#107 – “Tryin’ to Throw Your Arms Around the World”
Another Achtung Baby deep cut, this is a slow jam of a song, with a relaxed, hanging-out bass line, and a delightful tone. “Gonna run to you/run to you/run to you” goes the repeated refrain, and the simple yearning in the song comes off very nicely. The spoken-verse break in the middle is a little much, but it’s charming all the same. “I took an open-top Beetle/Through the eye of a neddle” – Bono can be a lazy lyricist with a weakness for the universal over the specific, but it bears remembering that he can get off some great lines.

#106 – “A Day Without Me”
This Boy cut resonates for me because of the optimistic, upbeat way Bono sings such teenaged downer lyrics like “Starting a landslide in my ego.” Remember that he lost his mother at a very early age and the lyrics take on deeper meaning. But it’s the music that keeps me coming back, especially Edge’s proto-Edge keening guitar solo in the middle and the very joyful “ba-ba” singing that comes after the drum break at the end. 

#105 – “Shadows and Tall Trees”
This Boy closer starts a long tradition of melancholy, sad, dour-even U2 album closers. There’s something about the stop-and-start drum beat and minor-key guitar chords that I’ve always loved, but it’s the building drama in the “shadows and tall trees” chorus that gets this so close to the top 100. “Life through a window/A discolored pane” may be a tad (tad?) dramatic and purple a line, but it works in their very young hands.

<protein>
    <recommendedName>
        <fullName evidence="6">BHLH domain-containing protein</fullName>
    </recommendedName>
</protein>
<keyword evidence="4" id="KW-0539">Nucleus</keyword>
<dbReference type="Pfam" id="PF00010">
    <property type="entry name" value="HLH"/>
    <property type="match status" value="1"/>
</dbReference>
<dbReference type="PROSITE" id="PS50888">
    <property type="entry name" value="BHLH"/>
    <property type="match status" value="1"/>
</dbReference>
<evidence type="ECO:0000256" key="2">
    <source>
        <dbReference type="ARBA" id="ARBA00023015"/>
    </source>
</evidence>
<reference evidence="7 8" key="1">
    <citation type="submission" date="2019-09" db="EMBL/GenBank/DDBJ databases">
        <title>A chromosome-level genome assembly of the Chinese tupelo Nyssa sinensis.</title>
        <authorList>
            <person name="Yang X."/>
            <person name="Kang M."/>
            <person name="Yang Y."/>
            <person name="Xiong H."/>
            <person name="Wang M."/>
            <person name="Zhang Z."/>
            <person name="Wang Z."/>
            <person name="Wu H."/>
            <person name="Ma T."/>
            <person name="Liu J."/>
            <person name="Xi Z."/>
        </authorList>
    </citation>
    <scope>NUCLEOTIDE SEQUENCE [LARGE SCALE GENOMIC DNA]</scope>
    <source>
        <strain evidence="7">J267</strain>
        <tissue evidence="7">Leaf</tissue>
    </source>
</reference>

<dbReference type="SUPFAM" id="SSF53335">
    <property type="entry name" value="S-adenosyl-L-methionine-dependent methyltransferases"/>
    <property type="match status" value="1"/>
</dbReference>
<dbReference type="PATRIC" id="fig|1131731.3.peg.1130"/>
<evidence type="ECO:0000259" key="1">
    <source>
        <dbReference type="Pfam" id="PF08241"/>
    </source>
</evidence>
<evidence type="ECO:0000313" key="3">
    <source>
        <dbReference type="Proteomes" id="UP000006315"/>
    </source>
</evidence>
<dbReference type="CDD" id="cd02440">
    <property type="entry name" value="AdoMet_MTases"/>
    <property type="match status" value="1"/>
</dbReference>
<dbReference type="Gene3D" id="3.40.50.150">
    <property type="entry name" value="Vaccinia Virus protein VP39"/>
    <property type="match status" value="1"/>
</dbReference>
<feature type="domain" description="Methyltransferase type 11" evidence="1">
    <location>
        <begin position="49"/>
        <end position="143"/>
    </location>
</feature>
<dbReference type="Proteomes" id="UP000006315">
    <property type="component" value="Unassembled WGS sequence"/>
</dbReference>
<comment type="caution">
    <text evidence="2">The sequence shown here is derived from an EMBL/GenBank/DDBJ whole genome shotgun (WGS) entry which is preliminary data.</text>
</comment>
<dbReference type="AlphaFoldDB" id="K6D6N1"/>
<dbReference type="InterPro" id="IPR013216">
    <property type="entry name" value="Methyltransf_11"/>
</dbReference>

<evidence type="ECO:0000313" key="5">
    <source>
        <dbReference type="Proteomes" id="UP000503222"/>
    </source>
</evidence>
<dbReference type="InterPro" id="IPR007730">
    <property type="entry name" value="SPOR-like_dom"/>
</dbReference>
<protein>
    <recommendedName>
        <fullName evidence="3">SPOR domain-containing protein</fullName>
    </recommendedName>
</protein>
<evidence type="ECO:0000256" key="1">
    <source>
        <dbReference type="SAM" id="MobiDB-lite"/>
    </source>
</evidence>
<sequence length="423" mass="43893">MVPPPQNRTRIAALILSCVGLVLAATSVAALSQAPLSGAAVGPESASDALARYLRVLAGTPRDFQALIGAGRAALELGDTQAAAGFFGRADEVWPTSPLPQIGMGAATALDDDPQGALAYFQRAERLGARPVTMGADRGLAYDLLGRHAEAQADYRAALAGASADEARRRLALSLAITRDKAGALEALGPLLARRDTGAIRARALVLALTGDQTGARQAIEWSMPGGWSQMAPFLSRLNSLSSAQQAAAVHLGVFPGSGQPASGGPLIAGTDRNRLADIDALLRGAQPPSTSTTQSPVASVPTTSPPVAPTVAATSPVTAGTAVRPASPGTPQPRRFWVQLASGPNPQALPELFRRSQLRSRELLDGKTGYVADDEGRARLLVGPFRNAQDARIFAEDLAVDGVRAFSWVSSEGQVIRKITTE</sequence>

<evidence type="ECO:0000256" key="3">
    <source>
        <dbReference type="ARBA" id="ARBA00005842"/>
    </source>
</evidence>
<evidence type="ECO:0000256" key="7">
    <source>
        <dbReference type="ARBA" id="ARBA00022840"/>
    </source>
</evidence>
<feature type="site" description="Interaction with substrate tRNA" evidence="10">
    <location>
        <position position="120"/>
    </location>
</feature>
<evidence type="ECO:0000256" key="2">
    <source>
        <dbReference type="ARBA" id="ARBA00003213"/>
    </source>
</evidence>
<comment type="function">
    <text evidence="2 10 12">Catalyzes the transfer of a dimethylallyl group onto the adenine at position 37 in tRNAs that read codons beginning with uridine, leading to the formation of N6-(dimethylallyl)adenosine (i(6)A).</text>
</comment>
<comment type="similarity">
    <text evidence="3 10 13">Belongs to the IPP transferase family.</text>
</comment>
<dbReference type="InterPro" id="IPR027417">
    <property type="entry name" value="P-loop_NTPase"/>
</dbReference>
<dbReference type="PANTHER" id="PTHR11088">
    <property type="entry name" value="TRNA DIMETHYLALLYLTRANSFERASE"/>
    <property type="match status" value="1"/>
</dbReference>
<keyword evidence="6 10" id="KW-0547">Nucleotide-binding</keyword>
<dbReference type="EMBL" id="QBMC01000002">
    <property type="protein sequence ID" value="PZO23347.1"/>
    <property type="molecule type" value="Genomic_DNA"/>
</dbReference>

#104 – “Two Shots of Happy, Two Shots of Sad”
When I first heard that Bono and the Edge were writing a musical, I was very, very skeptical. Not because I don’t love U2 (duh), but because they are exactly the kind of songwriters that should not be writing musical theater. Musical theater needs to be character-based, very specific, and very structured. U2’s music is none of that. And yet. When Bono and the Edge decided to write a song for Frank Sinatra and get him to sing it (a task they failed) this is what they came up with. And it’s a pitch-perfect lounge song, with a slow, sad melody; smart, introspective lyrics; and exactly the right amount of theater in the melody and production. You listen to this and wonder if they had a musical in them after all. Then you listen to Spider-Man: Turn Off the Dark and your realize they didn’t.

#103 – FEZ-Being Born